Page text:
A brief guide to nature designations
Explore our brief guide to nature designations and learn more about Ramsars, SPAs and SACs.
SSSI - Site of Special Scientific Interest (pronounced as triple-S-eye or 'S-S-S-I')
- Under the Wildlife and Countryside Act 1981, (Britain's domestic legislation to implement the Birds Directive) the government has a duty to notify as an SSSI any land which in its opinion is of special interest for its flora, fauna, geological or physiographical features. SSSIs are thus Britain's best sites nationally for wildlife and geology.
- More than 4000 SSSIs in England, covering around 7 per cent of land area
- There are just more than 100 SSSIs in Kent
- In England, the statutory nature conservation body responsible for identifying and protecting these special sites is Natural England (NE), the Government-funded agency whose purpose is to promote the conservation of England's wildlife and natural features.
- A SSSI is not necessarily owned by a conservation organisation or by the Government - they can be - and in fact the large majority are - owned by private landowners.
- A SSSI is given certain protection against damaging operations, which must be authorised by NE. A SSSI also has a certain amount of planning protection, but in practice this is sometimes not sufficient to prevent development.
- The Countryside and Rights of Way Act 2000 strengthened the Wildlife & Countryside Act, including giving NE greater powers to prevent damage to SSSIs.
- As well as their value for wildlife, many SSSIs play an important part in local culture and economies and provide great opportunities for people to enjoy wildlife and landscape.
NNR - National Nature Reserve/MNR - Marine Nature Reserve
- NNRs are managed, on behalf of the UK, by the national statutory nature conservation bodies, ie NE or other approved bodies. They are places for important wildlife and natural features in the UK. There are about 390 NNRs nationally (more than 200 in England, more than 50 in Scotland, 76 in Wales and nearly 50 in Northern Ireland). There is a presumption against development, but no legal protection.
- MNRs are the marine equivalent of NNRs. However, since the Wildlife and Countryside Act 1981 became law only three MNRs have been designated in the UK. There is one in England, Lundy Island off the north Devon coast (1986); one in Wales, Skomer Island off the Pembrokeshire coast (1990); and one in Northern Ireland, Strangford Lough, Co Down (1995). The three MNRs together only cover 0.12 per cent of UK territorial waters, ie out to 12 nautical miles (22km).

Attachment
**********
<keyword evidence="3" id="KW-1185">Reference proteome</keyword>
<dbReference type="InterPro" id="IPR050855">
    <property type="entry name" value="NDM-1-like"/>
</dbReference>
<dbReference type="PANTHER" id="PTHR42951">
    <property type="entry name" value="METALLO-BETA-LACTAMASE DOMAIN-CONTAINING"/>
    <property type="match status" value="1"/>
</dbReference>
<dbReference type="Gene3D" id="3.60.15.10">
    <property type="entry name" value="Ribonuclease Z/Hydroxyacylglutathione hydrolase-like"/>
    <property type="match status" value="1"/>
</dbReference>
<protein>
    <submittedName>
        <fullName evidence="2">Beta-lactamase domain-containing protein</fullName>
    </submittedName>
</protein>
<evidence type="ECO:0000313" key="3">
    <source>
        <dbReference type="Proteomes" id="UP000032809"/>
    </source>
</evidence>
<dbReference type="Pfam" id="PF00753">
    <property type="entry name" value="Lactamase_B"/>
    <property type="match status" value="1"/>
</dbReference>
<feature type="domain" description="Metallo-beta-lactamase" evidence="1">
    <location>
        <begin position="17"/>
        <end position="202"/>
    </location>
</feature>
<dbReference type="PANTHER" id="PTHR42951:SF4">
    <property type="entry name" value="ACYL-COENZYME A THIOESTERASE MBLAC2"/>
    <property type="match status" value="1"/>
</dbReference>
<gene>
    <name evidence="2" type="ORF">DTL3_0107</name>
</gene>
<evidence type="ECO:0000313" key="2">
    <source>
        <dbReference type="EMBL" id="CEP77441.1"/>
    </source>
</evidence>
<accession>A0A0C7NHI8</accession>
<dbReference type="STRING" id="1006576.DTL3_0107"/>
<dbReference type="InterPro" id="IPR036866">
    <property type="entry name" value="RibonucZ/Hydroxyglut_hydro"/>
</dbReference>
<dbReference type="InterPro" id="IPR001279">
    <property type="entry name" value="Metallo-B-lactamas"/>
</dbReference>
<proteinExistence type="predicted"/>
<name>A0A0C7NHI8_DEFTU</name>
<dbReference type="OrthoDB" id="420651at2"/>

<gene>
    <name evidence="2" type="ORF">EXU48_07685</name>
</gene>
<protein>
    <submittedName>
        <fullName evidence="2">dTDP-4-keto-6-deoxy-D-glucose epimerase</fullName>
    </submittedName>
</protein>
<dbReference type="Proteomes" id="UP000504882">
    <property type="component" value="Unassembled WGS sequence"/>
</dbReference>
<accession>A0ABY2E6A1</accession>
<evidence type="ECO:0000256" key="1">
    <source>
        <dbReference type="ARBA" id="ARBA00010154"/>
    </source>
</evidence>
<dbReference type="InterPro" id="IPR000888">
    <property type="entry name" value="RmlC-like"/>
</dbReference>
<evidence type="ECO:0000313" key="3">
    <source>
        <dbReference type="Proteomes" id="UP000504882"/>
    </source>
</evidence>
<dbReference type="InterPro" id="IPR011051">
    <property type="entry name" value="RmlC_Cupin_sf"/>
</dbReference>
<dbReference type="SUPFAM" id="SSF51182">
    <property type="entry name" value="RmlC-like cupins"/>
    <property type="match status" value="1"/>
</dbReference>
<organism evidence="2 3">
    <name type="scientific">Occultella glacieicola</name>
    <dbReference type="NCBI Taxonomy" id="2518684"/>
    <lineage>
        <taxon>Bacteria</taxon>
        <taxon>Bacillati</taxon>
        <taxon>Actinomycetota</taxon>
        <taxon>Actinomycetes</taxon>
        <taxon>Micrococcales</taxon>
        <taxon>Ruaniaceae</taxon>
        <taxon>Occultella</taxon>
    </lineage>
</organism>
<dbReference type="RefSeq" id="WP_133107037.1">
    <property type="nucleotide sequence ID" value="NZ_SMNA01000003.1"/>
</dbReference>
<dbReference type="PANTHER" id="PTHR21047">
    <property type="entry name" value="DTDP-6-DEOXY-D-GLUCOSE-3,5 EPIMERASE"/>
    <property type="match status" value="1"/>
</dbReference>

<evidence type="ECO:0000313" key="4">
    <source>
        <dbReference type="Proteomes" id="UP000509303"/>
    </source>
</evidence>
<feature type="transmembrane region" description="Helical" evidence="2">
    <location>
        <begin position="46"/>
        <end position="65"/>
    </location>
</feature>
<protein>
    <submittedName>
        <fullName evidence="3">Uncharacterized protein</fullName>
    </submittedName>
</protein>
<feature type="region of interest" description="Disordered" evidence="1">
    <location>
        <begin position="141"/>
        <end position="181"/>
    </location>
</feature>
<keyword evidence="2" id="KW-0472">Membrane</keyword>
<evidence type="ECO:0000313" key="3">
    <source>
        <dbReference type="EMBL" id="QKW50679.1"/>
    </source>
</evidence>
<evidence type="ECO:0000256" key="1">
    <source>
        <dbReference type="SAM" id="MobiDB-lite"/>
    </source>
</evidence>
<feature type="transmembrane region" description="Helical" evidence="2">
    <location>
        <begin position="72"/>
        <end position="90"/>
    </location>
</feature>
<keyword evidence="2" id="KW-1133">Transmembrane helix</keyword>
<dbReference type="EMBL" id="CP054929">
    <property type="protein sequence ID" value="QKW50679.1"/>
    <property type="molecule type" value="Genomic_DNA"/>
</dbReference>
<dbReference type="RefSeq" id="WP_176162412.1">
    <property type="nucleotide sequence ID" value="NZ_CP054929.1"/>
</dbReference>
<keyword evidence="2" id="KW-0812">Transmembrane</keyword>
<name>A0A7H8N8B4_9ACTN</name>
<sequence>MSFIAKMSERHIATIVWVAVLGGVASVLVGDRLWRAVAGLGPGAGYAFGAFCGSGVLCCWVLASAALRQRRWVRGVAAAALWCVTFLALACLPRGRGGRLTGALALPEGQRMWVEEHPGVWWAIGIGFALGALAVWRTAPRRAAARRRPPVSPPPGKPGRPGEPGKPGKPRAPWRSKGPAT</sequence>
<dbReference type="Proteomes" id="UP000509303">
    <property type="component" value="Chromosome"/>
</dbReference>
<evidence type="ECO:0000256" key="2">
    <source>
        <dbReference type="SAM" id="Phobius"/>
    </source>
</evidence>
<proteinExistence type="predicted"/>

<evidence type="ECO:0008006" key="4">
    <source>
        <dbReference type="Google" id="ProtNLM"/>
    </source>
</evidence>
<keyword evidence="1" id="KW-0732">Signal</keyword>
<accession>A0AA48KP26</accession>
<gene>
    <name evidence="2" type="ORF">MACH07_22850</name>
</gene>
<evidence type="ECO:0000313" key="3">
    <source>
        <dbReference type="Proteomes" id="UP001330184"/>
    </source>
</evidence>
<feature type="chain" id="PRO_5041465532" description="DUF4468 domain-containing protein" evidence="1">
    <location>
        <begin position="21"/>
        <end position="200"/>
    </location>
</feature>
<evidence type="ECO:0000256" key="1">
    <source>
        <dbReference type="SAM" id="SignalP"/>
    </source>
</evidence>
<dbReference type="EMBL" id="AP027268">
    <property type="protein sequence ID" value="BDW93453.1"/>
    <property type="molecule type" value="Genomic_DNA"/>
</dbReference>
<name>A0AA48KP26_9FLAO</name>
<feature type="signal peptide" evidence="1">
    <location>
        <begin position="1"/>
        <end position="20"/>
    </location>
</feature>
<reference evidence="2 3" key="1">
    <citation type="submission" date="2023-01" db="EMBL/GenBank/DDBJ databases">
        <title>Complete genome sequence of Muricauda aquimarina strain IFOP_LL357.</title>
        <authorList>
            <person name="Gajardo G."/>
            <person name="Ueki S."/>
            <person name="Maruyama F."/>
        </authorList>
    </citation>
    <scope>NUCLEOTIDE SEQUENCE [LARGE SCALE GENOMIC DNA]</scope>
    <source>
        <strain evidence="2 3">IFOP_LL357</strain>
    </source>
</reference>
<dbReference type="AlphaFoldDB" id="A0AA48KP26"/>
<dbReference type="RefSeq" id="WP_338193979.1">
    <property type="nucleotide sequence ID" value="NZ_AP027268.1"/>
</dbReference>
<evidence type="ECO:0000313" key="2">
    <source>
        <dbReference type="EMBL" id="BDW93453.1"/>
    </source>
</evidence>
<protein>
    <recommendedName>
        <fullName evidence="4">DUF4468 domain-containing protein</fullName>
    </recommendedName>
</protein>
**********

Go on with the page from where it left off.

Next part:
- An international meeting on wetlands and waterfowl, held in the Iranian town of Ramsar in 1971, first recognised the need for cooperative wetland conservation worldwide. An international convention was devised, requiring the government signatories to agree to identify and protect their most significant wetlands for wildlife, especially waterfowl. The UK signed this convention in 1973 and there are currently 133 territories worldwide which have also signed.
- Under the convention, each government must select its best wetlands according to very clear criteria, and these Ramsar Sites are then protected from development in all but the most exceptional cases.
- Criteria include a wetland should be considered internationally important if it regularly supports 20,000 or more waterbirds and a wetland should be considered internationally important if it regularly supports 1 per cent of the individuals in a population of one species or subspecies of waterbird.
- Ramsar sites are, as a matter of policy, subject to the same strict legal protection as European designated nature conservation sites, but without recourse to the EU courts.
SPA - Special Protection Areas
- In 1979, the European Community created a Directive on the Conservation of Wild Birds
- The Birds Directive contains duties on Member States in relation to all species of wild birds which are to be undertaken via domestic legislation.
- In particular, it requires member states to preserve enough wild places to safeguard migratory and vulnerable bird species. These are to form a network of protected areas called Special Protection Areas (SPAs).
- Member States must take appropriate steps to avoid pollution or deterioration of SPAs, or any significant disturbances affecting the birds.
- The directive also requires that Member States shall pay particular attention to the protection of wetlands, especially those of international importance.
SAC - Special Areas for Conservation
- In 1992, the European Directive on the Conservation of Natural Habitats was created, requiring Member States to identify and designate areas of land as Special Areas for Conservation (SACs) on account of their importance for wildlife other than birds.
- All sites in the UK so far identified are currently known as Candidate SACs (cSACs) but have full protection under the Habitats Directive, the same level of protection as SPAs. UK policy requires all SPAs and SACs to be designated as Sites of Special Scientific Interest (SSSIs).
What happens if a Ramsar site, SPA or SAC is threatened?
Prior to the site being damaged, the case has to have been proven that there are no alternative solutions and that the development is in the overriding public interest. If this is proven, habitat must be created that compensates for the loss. Although open to some degree of interpretation, the law logically implies that this replacement habitat must ideally be created and ecologically functioning before damage is done to the original site. Nor must the compensation habitat damage any conservation value itself, it, and it must provide at least equal and comparable habitat to that being lost.